Belief in an Intelligent Creator
But Carson – a well-respected academic lauded as an inspirational speaker – is perhaps a more surprising target of commencement controversy. A native of inner-city Detroit known for performing the world’s only successful separation of a certain type of conjoined twins, Carson is also a devout Christian.
He believes in natural selection, but not in the traditional evolutionary sense. “They say that natural selection is proof that things can change,” Carson said. “I say natural selection is proof that we have an intelligent creator who gave his creatures the ability to adapt to their environment.”
Arri Eisen, an Emory biology professor, was one of the four writers of the letter expressing concern about Carson’s speech. Eisen said the biology department became aware of Carson’s views after a student in an evolution class stumbled across a creationist text quoting the Johns Hopkins surgeon.
In that text, the Adventist Review, Eisen and his colleagues understood a quote by Carson to suggest that evolutionists don’t have ethics. "By believing we are the product of random acts, we eliminate morality and the basis of ethical behavior," the Review quoted Carson as saying. "For if there is no such thing as moral authority, you can do anything you want. You make everything relative, and there's no reason for any of our higher values." Eisen said that quote, coupled with the fact Carson is a scientist, compelled Emory biologists to take a stand.
“We thought his personal beliefs in this case do matter because he’s a representative of science and medicine,” Eisen said. “We thought that the best way to use the moment was kind of a teachable story. We tried to write a letter that was balanced but made the strong point that there is a lot of evidence for evolution and taking a position like his seems to be driving a wedge between people.”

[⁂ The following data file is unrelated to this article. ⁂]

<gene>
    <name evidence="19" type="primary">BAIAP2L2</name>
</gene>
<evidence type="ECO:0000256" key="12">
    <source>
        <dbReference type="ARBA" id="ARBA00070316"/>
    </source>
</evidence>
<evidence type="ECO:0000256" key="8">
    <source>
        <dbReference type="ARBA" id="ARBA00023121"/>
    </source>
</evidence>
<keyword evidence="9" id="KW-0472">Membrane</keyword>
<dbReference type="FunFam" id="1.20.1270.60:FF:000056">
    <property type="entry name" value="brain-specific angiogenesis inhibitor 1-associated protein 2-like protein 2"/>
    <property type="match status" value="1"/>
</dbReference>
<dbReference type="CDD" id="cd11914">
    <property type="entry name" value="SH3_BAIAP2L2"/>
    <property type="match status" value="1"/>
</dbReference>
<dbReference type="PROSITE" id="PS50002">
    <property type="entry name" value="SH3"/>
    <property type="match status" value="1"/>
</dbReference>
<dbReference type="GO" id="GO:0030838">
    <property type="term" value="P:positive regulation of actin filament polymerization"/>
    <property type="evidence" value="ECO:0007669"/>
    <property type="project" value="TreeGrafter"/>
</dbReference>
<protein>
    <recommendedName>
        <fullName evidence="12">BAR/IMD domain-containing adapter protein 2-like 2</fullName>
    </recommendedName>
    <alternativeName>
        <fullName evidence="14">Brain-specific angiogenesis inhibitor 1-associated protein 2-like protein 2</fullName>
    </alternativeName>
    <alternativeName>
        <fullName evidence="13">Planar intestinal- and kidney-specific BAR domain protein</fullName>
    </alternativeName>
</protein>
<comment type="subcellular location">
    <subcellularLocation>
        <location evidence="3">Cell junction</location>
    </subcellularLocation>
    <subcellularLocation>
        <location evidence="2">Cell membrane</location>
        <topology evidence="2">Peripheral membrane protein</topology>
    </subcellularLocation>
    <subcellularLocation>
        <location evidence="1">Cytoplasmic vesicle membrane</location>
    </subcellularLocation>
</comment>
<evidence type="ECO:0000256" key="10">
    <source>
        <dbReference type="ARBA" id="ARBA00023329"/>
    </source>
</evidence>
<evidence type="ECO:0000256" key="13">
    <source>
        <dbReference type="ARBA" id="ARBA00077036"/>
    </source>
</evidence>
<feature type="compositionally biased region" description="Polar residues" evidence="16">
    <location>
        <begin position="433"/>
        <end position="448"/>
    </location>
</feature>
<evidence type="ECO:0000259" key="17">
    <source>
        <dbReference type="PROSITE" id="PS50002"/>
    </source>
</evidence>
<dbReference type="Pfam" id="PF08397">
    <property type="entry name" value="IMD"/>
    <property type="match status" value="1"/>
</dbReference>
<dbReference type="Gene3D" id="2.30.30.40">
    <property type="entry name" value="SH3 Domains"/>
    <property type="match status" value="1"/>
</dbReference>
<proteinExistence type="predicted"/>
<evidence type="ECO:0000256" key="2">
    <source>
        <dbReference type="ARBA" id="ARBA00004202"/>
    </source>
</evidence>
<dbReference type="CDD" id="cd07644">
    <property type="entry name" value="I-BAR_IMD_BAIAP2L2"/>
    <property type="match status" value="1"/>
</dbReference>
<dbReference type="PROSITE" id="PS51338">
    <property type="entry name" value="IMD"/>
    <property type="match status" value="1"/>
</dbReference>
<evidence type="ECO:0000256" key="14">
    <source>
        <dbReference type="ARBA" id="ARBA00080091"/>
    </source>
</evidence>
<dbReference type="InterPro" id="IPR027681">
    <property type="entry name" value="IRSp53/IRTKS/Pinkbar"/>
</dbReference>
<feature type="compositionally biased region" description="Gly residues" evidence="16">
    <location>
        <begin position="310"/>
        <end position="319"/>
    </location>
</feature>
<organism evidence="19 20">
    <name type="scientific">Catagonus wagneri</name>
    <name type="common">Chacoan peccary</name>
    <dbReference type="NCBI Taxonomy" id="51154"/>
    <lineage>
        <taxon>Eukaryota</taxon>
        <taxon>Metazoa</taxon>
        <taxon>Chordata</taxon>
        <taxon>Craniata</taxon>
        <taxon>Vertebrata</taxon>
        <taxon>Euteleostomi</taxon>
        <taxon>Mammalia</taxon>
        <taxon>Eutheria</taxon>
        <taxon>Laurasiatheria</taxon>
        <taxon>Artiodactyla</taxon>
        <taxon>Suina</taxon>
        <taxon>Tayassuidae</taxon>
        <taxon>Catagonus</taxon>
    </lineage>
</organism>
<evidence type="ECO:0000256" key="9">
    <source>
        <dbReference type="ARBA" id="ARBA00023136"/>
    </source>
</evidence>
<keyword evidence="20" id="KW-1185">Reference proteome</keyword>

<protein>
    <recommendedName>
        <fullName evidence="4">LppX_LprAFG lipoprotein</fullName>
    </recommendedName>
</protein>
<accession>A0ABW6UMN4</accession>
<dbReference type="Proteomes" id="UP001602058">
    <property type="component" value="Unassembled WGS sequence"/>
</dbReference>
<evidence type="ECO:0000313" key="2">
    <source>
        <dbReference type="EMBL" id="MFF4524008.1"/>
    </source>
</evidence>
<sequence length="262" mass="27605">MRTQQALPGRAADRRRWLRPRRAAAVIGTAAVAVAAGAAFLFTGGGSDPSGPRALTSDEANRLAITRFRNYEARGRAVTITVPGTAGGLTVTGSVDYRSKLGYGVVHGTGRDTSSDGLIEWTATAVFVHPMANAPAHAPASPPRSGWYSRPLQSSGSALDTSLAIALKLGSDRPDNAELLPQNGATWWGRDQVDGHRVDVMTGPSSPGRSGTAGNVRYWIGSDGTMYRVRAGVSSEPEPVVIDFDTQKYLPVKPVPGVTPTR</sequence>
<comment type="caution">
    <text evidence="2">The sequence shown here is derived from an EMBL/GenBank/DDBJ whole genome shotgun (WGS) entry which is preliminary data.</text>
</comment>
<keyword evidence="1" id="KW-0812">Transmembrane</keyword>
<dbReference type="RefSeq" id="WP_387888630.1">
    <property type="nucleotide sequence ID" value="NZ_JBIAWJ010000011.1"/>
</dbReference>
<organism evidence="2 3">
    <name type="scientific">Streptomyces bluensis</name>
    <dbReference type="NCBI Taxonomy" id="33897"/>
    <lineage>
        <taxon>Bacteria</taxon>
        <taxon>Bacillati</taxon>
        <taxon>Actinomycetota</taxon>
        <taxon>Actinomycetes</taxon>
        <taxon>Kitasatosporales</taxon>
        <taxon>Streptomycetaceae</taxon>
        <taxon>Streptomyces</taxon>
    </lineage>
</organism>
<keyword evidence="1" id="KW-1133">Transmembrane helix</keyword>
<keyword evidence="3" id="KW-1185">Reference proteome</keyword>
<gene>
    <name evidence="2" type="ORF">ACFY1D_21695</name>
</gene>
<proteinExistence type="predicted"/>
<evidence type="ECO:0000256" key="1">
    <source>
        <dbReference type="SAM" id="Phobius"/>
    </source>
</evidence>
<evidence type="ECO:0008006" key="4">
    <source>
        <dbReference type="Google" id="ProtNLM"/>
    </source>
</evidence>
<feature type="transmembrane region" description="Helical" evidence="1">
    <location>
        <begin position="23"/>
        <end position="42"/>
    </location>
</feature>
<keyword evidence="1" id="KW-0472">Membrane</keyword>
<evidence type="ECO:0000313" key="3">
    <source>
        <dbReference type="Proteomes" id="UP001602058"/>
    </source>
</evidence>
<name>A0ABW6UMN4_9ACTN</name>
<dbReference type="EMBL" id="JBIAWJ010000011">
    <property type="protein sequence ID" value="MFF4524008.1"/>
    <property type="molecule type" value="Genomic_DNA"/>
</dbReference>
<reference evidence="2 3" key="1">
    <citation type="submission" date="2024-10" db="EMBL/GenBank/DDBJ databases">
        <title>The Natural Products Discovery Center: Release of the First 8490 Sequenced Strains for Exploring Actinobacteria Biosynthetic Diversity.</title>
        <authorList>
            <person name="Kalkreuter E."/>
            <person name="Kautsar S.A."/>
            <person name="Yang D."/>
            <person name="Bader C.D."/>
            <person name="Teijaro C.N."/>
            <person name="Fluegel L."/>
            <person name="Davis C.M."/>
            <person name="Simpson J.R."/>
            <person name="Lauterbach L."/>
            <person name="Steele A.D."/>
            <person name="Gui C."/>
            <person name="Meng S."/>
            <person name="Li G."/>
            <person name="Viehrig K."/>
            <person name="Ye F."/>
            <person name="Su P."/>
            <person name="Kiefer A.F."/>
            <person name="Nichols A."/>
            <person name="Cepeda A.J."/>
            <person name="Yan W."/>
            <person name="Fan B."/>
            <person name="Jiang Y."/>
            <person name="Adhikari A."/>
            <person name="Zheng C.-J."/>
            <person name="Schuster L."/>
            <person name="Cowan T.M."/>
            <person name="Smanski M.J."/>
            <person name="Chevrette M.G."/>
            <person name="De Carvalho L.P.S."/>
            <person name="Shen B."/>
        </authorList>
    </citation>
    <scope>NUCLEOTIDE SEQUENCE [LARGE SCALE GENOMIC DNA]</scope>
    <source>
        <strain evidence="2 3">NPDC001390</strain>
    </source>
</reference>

Carson told Inside Higher Ed he doesn’t believe that people who believe in evolution are unethical. The Adventist Review condensed that quote, he said. Carson wishes the Emory letter writers had asked him for clarification before writing their letter.
“It would have been extremely courteous if they had asked me whether it was true that I said people who are evolutionist are unethical, which I never did,” Carson said. “Those of us who believe in God and derive our sense of right and wrong and ethics from God’s word really have no difficulty whatsoever defining where our ethics come from. People who believe in survival of the fittest might have more difficulty deriving where their ethics come from. A lot of evolutionists are very ethical people.”
Emory’s spokesman said the college is looking at the debate as a meaningful and positive dialogue on a difficult issue, which Eisen said was the original goal of the letter. Eisen said he’s confident the surgeon will be a compelling speaker. In fact, Eisen said Carson was a childhood hero of his and someone he still deeply respects.
Carson said he never intended to use the speech to discuss evolution and creationism, but that the debate hasn’t scared him off.
“I wasn’t going to talk about that anyway,” he said. “I recognize that you always have a group of people who are going to be offended by something. You can’t live your life based off that.”